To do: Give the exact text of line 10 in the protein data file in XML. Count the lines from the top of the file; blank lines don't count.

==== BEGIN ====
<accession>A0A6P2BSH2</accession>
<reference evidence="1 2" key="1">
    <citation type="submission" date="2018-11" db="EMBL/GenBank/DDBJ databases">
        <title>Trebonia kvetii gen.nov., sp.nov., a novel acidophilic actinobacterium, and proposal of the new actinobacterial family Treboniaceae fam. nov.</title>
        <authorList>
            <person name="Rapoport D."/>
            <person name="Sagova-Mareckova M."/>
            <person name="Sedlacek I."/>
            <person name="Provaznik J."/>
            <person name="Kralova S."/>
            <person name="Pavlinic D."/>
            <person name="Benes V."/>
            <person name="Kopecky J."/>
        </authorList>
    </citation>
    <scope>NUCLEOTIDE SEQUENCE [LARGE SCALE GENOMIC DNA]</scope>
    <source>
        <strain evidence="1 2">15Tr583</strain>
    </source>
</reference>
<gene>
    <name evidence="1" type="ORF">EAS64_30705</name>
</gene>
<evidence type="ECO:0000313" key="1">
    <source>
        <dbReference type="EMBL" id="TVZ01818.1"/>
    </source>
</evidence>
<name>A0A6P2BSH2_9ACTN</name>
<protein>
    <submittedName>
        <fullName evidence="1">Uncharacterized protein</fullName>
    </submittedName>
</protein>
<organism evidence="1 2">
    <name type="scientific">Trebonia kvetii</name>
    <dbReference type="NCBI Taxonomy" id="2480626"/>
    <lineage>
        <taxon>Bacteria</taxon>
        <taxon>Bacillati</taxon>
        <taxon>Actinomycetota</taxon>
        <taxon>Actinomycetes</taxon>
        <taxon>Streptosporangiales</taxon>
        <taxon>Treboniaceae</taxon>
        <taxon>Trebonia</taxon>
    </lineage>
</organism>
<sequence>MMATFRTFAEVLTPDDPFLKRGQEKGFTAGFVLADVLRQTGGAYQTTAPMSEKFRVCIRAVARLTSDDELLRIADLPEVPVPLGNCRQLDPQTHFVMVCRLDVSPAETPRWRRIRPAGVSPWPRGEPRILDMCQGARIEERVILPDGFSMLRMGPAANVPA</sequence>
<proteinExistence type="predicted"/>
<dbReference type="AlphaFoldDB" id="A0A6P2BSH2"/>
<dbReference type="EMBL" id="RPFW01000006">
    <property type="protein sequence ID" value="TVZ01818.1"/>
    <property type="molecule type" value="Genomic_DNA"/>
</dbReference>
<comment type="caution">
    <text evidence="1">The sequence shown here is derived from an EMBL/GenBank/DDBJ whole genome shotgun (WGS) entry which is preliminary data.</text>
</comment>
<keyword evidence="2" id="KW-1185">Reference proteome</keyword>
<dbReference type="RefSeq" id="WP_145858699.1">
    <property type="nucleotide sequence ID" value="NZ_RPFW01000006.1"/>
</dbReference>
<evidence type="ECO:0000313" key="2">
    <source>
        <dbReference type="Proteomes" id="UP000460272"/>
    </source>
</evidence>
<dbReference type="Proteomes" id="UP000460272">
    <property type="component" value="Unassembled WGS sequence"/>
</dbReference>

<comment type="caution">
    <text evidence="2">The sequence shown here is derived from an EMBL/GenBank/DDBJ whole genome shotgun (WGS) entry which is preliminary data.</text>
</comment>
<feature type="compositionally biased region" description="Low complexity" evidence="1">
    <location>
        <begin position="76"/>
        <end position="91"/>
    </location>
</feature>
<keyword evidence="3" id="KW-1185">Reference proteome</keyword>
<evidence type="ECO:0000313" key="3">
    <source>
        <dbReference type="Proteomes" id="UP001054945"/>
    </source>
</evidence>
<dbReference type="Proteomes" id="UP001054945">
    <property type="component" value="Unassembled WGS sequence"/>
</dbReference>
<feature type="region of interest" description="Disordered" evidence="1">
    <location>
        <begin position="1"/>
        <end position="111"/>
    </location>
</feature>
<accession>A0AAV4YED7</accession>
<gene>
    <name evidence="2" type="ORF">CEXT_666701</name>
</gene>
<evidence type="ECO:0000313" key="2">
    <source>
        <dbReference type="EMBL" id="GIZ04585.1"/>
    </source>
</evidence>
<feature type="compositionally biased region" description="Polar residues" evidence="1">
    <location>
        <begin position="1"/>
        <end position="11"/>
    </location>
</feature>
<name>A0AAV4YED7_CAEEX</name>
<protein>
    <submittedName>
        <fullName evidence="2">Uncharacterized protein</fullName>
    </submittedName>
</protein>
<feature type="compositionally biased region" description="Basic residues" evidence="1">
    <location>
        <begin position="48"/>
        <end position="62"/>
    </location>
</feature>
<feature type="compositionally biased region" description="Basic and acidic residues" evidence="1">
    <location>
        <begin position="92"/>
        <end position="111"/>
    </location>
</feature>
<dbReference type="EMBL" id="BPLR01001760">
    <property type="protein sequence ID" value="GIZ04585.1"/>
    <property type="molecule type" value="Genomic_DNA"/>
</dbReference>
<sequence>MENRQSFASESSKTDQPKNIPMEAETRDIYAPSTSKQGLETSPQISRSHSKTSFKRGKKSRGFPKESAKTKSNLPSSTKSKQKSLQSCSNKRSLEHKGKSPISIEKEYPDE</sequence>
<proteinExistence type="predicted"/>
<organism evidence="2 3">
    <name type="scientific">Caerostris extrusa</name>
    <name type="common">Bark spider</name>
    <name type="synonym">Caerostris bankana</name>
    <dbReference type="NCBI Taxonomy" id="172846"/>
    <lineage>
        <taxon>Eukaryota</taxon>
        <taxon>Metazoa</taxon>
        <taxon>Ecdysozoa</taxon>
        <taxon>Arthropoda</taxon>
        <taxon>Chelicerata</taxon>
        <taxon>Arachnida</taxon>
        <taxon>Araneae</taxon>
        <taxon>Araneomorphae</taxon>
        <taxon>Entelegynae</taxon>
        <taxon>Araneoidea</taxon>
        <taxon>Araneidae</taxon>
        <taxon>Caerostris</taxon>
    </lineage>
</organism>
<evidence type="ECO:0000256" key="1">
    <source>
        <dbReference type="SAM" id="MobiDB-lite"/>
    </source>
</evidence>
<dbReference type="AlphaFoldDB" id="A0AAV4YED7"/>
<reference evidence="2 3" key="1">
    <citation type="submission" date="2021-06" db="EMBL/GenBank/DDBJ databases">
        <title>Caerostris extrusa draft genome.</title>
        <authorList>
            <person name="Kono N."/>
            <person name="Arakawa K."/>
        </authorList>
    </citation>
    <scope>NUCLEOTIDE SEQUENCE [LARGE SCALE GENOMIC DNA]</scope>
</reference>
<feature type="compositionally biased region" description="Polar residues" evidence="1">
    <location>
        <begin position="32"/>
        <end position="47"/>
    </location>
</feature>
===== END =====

            <person name="Kralova S."/>